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Painting Of Roy Keane Wins Inaugural Football Art Prize

Painting Of Roy Keane Wins Inaugural Football Art Prize
By Donny Mahoney Updated

A portrait of Roy Keane has won the first-ever Football Art Prize in the UK.

The artwork by English portrait artist Toby Michael entitled Roy Keane depicts the former Manchester United captain in the process of painting a self-portrait. It was painted in 2020 and is currently on display at the Millennium Gallery in Sheffield.

In the painting, Keane in grey beard, is painting a satanic-looking figure with a football at his feet. He holds a paintbrush blotted in red in his left and four paintbrushes in his right hand.

Toby Michael, Roy Keane, 2020. Image © the artist

Here's how the artist described the painting:

“The painting is derived from Will Carling’s infamous “Ice cream Roy” photograph. Roy Keane often paints a clear and concise image with his plain-speaking brand of punditry, and here he is depicted simply painting a self-portrait.”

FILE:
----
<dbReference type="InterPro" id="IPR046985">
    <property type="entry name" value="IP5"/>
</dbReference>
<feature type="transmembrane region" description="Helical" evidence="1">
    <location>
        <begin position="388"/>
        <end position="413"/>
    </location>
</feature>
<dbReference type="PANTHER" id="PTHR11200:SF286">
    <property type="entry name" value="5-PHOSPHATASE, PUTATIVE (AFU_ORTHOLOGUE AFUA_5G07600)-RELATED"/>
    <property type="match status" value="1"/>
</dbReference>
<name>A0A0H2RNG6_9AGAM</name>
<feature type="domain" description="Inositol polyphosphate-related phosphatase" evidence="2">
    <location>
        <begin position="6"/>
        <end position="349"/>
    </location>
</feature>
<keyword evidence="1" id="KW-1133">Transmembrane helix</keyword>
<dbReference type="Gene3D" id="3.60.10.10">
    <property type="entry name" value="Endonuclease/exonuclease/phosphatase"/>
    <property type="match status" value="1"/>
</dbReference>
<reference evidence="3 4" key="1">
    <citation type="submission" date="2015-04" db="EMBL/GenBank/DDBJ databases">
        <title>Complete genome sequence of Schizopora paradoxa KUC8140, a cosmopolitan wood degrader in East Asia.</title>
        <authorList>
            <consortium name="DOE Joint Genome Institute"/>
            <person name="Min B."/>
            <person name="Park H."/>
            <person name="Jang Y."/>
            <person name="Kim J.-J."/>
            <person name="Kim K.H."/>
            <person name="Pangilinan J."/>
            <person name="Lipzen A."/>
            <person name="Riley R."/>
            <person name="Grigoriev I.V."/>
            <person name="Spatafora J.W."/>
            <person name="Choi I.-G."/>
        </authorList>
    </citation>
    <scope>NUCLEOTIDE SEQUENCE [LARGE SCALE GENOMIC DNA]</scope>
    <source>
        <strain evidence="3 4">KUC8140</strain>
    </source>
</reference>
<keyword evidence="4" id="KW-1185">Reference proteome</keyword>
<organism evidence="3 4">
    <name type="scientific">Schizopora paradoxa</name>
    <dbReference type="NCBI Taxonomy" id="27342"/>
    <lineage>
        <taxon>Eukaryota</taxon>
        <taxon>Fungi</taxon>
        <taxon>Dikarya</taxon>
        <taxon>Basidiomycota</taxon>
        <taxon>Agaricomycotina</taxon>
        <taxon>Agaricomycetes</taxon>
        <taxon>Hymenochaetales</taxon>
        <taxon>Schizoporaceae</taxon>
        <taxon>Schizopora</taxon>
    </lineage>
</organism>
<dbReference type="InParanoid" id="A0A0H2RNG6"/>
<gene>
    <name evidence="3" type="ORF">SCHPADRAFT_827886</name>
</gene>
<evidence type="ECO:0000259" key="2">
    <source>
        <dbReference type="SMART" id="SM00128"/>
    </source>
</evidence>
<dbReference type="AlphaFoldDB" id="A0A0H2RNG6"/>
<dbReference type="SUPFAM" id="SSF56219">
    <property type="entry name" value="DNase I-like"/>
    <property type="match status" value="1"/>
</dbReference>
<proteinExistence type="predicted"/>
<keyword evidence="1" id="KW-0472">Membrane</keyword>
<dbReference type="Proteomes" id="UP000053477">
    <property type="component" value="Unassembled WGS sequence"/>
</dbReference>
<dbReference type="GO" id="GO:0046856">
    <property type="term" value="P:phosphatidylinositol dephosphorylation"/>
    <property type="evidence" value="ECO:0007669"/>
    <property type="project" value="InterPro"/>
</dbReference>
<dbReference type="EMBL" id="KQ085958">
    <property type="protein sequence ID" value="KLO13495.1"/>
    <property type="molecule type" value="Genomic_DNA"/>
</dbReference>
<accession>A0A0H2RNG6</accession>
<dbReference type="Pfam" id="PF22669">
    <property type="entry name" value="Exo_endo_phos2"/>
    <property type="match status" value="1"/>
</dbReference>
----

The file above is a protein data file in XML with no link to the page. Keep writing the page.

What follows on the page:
Fans of Keane's awkward fan photos will recognise the pose.

A jury of art professionals and former goalkeeper David James opted to award the gong to the Keane portrait.

Roy Keane in an art historical lens

Writing in Apollo magazine, art critic Bakewell paid homage to the painting, saying:


[It] depicts his subject as a painter, brushes in hand and seemingly inviting comment on his handiwork from the viewer. The scene seems to be set in a different era, with Keane decked out in a soft suit or painter’s jacket that recalls the early 20th century, its muted palette perhaps suggesting the influence of Sir John Lavery

This is not the first time Keane has inspired a work of art. His portrait by Scottish photographer Murdo MacLeod with a raven's head can be found at the Crawford Art Gallery in Cork.

Of course the Peter Crouch podcast famously staged an exhibition of the best awkward Keane selfies, including the ice cream one.


About the prize itself, James said:

“The Football Art Prize judging was a thrilling experience. The depth of content was quite amazing, not just in material presentation, but subject matter too. In the past I had questioned the reason why football wasn';t being represented in 2D art to a level of its popularity. What I saw was a recognition that football touches nearly all aspects of life and is visible in social areas across the world, beyond the stadia.”

You can read more about the Football Art Prize here.


h/t Michael Canning

SEE ALSO: Roy Keane Seemed To Enjoy Receiving Croke Park Boos

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